Copper has taken a large hit as of late, falling 13% from its peak of 4.65 on February 15 to 4.05 today. We believe that despite the pullback, copper remains attractive going forward due to Chinese and emerging market expansion.
Shown below is a chart of copper futures and aggregate open interest.
As can be seen, open interest on copper futures has taken a dive since prices peaked, and is now at the lowest level since 2009. With Chinese tightening measures and efforts to cool real estate speculation, the mood in the copper market has become decidedly bearish. Shown below is a chart of copper in white and managed money longs in amber.
Futures traders sentiment has dove to almost net short levels, with the managed money long interest at only 3,745 net long contracts. This is also the lowest managed money net long position since the large pullback of summer 2010.
Also interesting is that while copper prices have pulled back, it seems that prices have not been as sensitive to managed money bailing as in the past. Shown below is a chart of producer net shorts.
As can be seen, producers were at their most net short in January of 2010 and again in January 2011, very close to medium term peaks in the copper market. It seems that producers are timing the market well, as they greatly reduced their net short position in the summer of 2010 when prices were at their lowest as well. The net short position currently stands at the same level it did in the summer of 2010 before copper experienced a 60% rally.
The inventories of copper on the London Metal Exchange have also been a good indicator of medium term buying opportunities in copper. Shown below is a five year chart of copper prices on bottom and copper inventories on top.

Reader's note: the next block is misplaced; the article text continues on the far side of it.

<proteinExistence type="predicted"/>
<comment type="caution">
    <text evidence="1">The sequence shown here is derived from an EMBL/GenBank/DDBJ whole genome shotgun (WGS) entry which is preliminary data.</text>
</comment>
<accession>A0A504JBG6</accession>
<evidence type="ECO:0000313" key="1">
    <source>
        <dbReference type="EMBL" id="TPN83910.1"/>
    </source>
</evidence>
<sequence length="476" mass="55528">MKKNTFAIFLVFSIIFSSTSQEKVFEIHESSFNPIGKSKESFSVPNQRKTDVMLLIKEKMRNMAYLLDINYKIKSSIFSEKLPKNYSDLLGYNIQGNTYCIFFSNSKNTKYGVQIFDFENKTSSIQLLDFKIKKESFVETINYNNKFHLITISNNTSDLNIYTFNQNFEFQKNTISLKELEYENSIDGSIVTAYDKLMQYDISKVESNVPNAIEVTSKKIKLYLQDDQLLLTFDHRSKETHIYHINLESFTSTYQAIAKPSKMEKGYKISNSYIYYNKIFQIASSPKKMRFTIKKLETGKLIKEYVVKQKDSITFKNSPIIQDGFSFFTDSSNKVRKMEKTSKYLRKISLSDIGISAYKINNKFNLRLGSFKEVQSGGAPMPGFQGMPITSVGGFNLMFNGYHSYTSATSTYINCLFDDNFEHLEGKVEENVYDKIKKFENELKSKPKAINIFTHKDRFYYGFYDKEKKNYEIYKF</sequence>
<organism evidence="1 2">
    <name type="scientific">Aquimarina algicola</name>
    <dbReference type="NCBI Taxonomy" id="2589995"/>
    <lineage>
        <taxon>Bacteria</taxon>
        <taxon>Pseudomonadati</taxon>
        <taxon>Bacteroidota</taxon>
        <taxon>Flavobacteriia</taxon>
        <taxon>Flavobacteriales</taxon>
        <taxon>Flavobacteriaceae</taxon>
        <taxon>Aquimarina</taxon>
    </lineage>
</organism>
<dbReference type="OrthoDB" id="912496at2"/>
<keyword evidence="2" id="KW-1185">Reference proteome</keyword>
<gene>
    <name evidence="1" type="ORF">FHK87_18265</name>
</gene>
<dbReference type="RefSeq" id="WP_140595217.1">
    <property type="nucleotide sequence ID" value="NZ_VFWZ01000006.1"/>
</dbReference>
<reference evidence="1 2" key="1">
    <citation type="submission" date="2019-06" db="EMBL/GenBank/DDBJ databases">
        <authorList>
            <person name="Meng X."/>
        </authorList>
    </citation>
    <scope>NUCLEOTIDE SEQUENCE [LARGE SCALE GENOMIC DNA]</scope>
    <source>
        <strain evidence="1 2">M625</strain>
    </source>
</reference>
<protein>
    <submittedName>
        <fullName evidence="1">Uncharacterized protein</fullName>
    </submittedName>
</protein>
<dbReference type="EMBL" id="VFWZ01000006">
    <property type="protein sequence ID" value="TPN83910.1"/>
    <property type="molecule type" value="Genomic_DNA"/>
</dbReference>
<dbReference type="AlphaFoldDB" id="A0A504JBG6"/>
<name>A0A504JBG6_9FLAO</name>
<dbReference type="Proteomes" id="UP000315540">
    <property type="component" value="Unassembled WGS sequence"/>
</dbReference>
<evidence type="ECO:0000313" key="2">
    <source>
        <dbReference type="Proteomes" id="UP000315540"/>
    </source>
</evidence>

As can be seen, peaks in the copper inventories correspond well to copper market bottoms, and present great buying opportunities. Shown below is a one year chart of inventories.
Inventories appear to be topping out, and if they start to turn decidedly down, the bull thesis on copper will only grow louder.
While copper bears point to tightening out of China as the primary reason for not wanting to own copper, we view it as a long-term bullish development. Governments only tighten monetary policy when growth is very good, and they never do so to such an extent that they choke growth. The point is to slightly tame inflation, which it appears they have accomplished for the time being.
Furthermore, all the recent tightening actually gives the Chinese government more room to encourage growth long-term. If there is any hiccup in growth, all the Chinese central bank has to do is decrease reserve requirements or drop interest rates, and both have quite a ways to drop with how vigilant China has been in raising them. Contrast this situation to the U.S. where the Federal Reserve has extremely limited options to promote growth, with interest rates already at zero percent and quantitative easing becoming more and more politically untenable. We believe China, as well as the rest of the emerging markets, will continue to grow and tighten monetary policy, but not to the extent where growth is compromised.
As long as we do not re-enter recession, copper should remain a coveted commodity. Construction and growth in emerging markets should keep supplies tight and prices supported.
We recommend the purchase of copper futures at a price of 4.05 or better. Such a position entails significant risk from the possibility of copper experiencing temporary weakness on bearish headlines out of Europe and/or severe U.S. dollar strengthening, but we believe the time has come to begin building a bullish position in the metal
Alternatively, one could buy stock or calls on FCX. FCX is trading more than 20% off its peak and is trading at only 9.3x trailing 12 months earnings. We think the stock is cheap even just going off of fundamentals, but it will also experience a serious boost if copper prices begin to rebound.
Disclosure: Long copper futures
Additional disclosure: All information included herein is the opinion of the firm and should not be considered investment advice. Past performance is not necessarily indicative of future results.